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Offline MarkOttawa

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Re: The Russian Military Merged Thread- Navy
« Reply #275 on: March 15, 2017, 13:56:53 »
New Yasen-class SSNs--not SLCMs, possible threat to North America and worry for NORAD; seven in all to be built:

Quote
Russia's Most Powerful Nuclear Attack Submarine Ever Is Almost Ready for Sea

Russia is set to launch its second Yasen-class nuclear-powered attack submarine on March 30. Called Kazan, the new vessel is an upgraded Project 885M design that is in many ways much more capable than the lead ship of the class, K-560 Severodvinsk.

"Kazan is expected to be rolled out and put afloat on March 30," a Russian defense source told the Moscow-based TASS news agency.

The Russian Navy will take delivery of Kazan in 2018. Once the vessel is operational, she will be the most formidable enemy submarine that the U.S. Navy has ever faced. “It’s probably the most capable nuclear powered submarine out there fielded by a potential adversary,” Center for Naval Analyses Russian military affairs specialist Michael Kofman told The National Interest.

Indeed, Kazan is expected to be substantially improved over her older sister, the Severodvinsk...

“[Severodvinsk] is Russia’s first truly multipurpose submarine,” Michael Kofman and Norman Polmar wrote in the U.S. Naval Institute’s Proceedings journal. “The Severodvinsk is capable of antisubmarine, antiship, and land-attack missions. Among the more interesting features are a large bow sonar dome for the Irtysh-Amfora sonar system and an amidships battery of eight vertical-launch cells that can carry 32 Kalibr (SS-N-27/30 Sizzler) or Oniks (SS-N-26 Strobile) cruise missiles. These antiship and land-attack weapons are particularly significant after Russian surface ships and submarines fired long-range mis­siles into Syria in 2016 [emphasis added].”

Russia plans to build a total of seven Project 885M submarines—Novosibirsk, Krasnoyarsk, Arkhangelsk and Perm are currently under construction at the Sevmash shipyards on the White Sea port city of Severodvinsk...

Russia plans to build a total of seven Project 885M submarines—Novosibirsk, Krasnoyarsk, Arkhangelsk and Perm are currently under construction at the Sevmash shipyards on the White Sea port city of Severodvinsk...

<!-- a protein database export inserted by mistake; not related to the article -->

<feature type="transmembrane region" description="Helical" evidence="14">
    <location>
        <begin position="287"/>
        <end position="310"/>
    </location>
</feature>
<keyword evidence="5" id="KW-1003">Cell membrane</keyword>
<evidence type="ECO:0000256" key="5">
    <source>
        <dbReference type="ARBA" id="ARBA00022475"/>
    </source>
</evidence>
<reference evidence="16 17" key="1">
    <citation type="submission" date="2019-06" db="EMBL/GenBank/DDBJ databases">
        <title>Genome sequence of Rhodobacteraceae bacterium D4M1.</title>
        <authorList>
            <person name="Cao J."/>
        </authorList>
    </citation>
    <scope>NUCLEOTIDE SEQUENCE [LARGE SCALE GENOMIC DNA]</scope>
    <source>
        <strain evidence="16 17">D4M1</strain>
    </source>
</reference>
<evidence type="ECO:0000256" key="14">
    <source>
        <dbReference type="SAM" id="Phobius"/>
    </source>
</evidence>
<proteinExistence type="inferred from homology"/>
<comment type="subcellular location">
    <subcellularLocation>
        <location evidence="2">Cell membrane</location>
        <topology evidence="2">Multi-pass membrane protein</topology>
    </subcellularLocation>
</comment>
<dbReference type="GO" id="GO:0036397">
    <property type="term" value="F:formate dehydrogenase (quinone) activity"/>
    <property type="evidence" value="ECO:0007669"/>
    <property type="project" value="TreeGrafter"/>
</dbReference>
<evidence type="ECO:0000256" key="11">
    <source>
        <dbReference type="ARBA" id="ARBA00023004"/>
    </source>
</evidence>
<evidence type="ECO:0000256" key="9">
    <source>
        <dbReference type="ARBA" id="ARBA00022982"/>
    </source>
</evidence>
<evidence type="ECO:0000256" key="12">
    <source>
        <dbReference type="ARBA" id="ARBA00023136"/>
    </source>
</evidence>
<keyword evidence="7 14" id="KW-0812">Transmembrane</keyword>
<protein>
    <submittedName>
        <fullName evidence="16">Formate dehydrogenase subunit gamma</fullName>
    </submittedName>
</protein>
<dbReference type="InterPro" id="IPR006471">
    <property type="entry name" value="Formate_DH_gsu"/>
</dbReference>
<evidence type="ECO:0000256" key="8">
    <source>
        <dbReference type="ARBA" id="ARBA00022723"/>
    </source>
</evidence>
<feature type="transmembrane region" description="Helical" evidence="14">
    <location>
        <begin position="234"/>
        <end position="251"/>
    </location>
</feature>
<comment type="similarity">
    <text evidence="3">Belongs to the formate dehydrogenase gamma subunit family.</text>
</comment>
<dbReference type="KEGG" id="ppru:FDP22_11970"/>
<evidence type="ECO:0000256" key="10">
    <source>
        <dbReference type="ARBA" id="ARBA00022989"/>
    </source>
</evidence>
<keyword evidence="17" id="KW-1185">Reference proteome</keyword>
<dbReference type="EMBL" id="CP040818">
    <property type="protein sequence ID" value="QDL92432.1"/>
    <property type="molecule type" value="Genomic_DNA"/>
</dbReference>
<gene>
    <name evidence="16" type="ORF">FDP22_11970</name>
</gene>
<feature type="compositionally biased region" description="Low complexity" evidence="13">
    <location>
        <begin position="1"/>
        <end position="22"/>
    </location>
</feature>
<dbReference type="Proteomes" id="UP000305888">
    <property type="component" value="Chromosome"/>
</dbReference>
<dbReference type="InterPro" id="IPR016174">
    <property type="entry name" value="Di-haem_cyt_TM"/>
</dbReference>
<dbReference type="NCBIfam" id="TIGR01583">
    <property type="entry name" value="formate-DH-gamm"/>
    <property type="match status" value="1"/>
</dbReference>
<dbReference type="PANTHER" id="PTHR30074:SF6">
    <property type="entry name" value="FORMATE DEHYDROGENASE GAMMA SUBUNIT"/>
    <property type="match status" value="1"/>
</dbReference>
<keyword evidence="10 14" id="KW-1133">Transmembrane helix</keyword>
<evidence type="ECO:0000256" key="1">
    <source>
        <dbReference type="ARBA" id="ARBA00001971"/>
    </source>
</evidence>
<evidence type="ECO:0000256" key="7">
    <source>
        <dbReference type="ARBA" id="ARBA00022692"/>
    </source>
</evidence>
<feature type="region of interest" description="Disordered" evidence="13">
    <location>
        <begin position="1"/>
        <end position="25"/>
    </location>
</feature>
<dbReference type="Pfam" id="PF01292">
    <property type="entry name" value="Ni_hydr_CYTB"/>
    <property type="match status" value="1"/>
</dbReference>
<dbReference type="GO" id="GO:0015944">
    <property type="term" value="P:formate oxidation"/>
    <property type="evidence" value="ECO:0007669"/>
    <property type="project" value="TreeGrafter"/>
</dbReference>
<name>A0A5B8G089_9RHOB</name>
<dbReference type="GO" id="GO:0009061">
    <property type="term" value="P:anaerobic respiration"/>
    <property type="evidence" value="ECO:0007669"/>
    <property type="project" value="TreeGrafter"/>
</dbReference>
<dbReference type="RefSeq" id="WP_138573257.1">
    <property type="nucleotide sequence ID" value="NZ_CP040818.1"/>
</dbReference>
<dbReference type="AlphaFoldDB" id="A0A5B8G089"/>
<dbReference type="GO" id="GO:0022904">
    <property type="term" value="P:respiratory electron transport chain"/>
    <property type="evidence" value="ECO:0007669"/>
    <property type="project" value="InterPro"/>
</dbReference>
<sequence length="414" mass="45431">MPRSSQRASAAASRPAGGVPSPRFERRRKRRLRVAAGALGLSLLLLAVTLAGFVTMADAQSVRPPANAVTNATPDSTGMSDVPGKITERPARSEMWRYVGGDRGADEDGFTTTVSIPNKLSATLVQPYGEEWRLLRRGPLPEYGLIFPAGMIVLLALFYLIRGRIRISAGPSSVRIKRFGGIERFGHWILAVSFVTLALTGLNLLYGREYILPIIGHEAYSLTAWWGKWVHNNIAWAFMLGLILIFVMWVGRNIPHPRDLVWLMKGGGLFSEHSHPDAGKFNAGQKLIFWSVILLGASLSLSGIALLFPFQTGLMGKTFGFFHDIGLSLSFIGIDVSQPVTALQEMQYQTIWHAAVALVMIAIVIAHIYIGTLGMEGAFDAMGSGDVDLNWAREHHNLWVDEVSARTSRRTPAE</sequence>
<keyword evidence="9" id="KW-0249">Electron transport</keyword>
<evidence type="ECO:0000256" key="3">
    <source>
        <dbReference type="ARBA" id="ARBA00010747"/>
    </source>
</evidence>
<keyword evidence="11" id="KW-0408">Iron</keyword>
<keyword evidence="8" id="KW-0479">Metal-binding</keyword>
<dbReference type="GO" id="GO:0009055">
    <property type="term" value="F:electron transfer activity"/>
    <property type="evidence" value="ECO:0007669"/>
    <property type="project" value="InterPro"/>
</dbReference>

http://nationalinterest.org/blog/the-buzz/russias-most-powerful-nuclear-attack-submarine-ever-almost-19775

Graphic of Severodvinsk:

Quote
Build Limited Missile Defenses Against Russian, Chinese Strikes: Experts
http://breakingdefense.com/2017/03/build-limited-missile-defenses-against-russian-chinese-strikes-experts/


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Re: The Russian Military Merged Thread- Navy
« Reply #276 on: March 15, 2017, 17:04:19 »
Plus on SSBN Borei-class front:

Quote
Russia to Launch 1st Project 955A SSBN Submarine Knyaz Vladimir in August-September 2017

The Project 955A Borei-A class nuclear-powered ballistic missile submarine Knyaz Vladimir will be floated out in August or September 2017, a source in Russia’s defense industry told TASS.

"The fourth Borei-class submarine is planned to be put afloat in August or September 2017," the source said in reply to the relevant question.

The submarine Knyaz Vladimir was laid down in 2012. It will be the fourth out of eight Project 955 nuclear-powered ballistic missile submarines and the first vessel built under improved project 955A. Russia’s Navy has already received three Project 955 submarines. The submarines Knyaz Oleg and Generalissimo Suvorov were laid down in 2014. The submarines Emperor Alexander III and Knyaz Pozharsky were laid down in 2015 and 2016, respectively. Each submarine carries 16 Bulava (NATO reporting name: SS-NX-32) intercontinental ballistic missiles.